While a surge of truck demand may be on the horizon, orders of Class 5 through 8 trucks dipped in January compared with December 2020.
Preliminary North American Class 8 order numbers in January were between 42,200-42,800 units, down between 17% and 18% from December 2020, industry analyst firms FTR and ACT Research reported, respectively.
Despite the decrease, the orders represent between a 144% and 146% improvement from a year ago, and January is the fourth month in a row for Class 8 orders to exceed 40,000 units, FTR reported.
“Freight growth remains vibrant and fleets are rushing to add capacity as fast as possible,” FTR officials said in press release. “OEMs and suppliers are trying to keep pace with the surging demand. Fleets continue to place orders out to the end of the year to acquire trucks as they become available.”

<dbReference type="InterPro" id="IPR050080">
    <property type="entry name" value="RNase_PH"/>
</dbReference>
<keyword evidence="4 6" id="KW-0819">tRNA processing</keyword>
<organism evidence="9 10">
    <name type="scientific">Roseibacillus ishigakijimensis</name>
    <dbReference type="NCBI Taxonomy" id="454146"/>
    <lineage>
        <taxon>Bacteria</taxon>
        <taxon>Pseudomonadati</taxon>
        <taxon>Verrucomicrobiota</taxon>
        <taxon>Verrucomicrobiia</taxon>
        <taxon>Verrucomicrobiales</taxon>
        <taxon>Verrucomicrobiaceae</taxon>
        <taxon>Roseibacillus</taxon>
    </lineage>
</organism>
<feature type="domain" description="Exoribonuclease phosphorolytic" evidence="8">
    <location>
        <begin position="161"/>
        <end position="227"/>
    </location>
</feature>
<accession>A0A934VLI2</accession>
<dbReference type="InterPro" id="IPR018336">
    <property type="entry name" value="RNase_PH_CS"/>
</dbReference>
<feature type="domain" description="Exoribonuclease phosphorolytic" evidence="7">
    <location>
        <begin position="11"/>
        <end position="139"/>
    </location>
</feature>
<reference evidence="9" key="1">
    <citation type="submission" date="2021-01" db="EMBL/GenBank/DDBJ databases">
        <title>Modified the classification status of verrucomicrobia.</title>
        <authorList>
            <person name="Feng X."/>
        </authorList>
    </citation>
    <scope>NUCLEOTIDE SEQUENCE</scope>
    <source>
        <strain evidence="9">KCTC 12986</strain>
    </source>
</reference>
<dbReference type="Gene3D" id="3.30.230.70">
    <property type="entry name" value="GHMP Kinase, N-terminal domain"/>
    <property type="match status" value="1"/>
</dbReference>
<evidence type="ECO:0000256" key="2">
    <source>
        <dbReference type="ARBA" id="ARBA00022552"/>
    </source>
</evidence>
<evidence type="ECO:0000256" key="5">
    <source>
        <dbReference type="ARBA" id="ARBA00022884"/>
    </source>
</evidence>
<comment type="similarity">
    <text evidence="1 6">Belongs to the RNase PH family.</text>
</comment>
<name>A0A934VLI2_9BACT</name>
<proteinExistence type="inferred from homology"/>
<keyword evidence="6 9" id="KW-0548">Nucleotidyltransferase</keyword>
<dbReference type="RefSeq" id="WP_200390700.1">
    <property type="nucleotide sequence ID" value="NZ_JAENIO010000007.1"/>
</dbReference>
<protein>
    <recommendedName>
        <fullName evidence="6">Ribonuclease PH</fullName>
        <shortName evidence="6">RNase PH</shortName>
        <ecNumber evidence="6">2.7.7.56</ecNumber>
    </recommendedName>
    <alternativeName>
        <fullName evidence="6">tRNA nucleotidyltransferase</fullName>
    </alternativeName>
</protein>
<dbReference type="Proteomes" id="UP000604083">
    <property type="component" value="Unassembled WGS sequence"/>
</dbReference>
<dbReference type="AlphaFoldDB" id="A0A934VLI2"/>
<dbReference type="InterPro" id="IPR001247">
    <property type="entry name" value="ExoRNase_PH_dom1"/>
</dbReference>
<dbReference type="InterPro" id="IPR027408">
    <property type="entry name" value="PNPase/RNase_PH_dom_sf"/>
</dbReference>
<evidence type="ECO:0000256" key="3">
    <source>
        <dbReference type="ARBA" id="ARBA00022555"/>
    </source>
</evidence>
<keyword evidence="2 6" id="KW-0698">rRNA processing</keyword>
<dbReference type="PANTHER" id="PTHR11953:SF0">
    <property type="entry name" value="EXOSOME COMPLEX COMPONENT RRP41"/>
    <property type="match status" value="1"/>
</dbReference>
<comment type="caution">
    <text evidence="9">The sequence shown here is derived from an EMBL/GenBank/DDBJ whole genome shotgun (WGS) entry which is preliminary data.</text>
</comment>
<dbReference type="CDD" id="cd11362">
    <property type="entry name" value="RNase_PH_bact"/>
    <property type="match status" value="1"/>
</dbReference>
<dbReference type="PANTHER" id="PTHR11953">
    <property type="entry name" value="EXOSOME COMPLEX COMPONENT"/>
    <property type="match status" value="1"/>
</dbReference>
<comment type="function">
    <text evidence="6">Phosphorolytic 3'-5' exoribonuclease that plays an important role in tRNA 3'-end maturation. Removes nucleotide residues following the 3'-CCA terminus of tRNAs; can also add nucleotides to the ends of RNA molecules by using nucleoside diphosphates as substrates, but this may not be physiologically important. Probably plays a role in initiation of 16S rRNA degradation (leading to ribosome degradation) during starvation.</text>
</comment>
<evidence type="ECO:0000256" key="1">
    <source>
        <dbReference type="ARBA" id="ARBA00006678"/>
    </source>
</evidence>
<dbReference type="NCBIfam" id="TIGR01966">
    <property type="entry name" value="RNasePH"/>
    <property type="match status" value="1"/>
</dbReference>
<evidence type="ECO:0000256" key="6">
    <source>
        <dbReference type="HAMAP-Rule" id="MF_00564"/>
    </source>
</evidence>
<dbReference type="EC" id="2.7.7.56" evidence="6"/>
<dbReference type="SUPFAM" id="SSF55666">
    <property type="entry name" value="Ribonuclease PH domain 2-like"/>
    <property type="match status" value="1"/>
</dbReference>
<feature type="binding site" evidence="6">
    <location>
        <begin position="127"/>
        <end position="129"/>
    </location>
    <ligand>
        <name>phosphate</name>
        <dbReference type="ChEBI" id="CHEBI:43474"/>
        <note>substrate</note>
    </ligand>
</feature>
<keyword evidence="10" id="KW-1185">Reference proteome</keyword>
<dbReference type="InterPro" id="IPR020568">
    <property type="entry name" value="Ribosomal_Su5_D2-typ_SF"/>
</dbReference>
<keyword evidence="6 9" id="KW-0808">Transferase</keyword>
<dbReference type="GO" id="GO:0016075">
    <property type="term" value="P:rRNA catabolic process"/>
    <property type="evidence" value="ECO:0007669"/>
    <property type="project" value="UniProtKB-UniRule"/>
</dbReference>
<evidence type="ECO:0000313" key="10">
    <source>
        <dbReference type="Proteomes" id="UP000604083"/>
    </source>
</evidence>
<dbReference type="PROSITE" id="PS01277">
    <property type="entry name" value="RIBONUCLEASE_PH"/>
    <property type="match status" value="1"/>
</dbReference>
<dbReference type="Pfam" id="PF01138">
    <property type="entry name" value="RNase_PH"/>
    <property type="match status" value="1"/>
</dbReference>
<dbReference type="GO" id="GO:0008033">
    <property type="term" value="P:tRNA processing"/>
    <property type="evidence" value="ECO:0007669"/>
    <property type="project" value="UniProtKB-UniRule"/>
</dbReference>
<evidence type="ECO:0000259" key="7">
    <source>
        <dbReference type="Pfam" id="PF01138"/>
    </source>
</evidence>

While demand for Class 8 trucks is surging, shortages of raw materials and component parts may result in supply beign unable to be met in the short-term, said FTR Vice President of Commercial Vehicles Don Ake.
“Class 8 suppliers are working diligently to ramp up production but are hindered by the pandemic and material shortages. In addition, imported parts deliveries are being delayed up to two weeks at the ports,” Ake said.
Class 8 orders for the previous 12 months total 308,000, FTR reported.
In the medium-duty market, Class 5-7 demand in January slid 28% to 25,300 units, ACT reported. Even with the slump in orders, January’s figures were still up 26% compared to January 2020.
“Despite January’s preliminary net order moderation, the pandemic-driven shift in consumer spending from experiences to goods remains a benefit for the providers of local trucking services, and the symbiotic relationship between heavy-duty freight rates and medium-duty demand continues to impact this market segment,” said Kenny Vieth, ACT’s president and senior analyst, in a press release.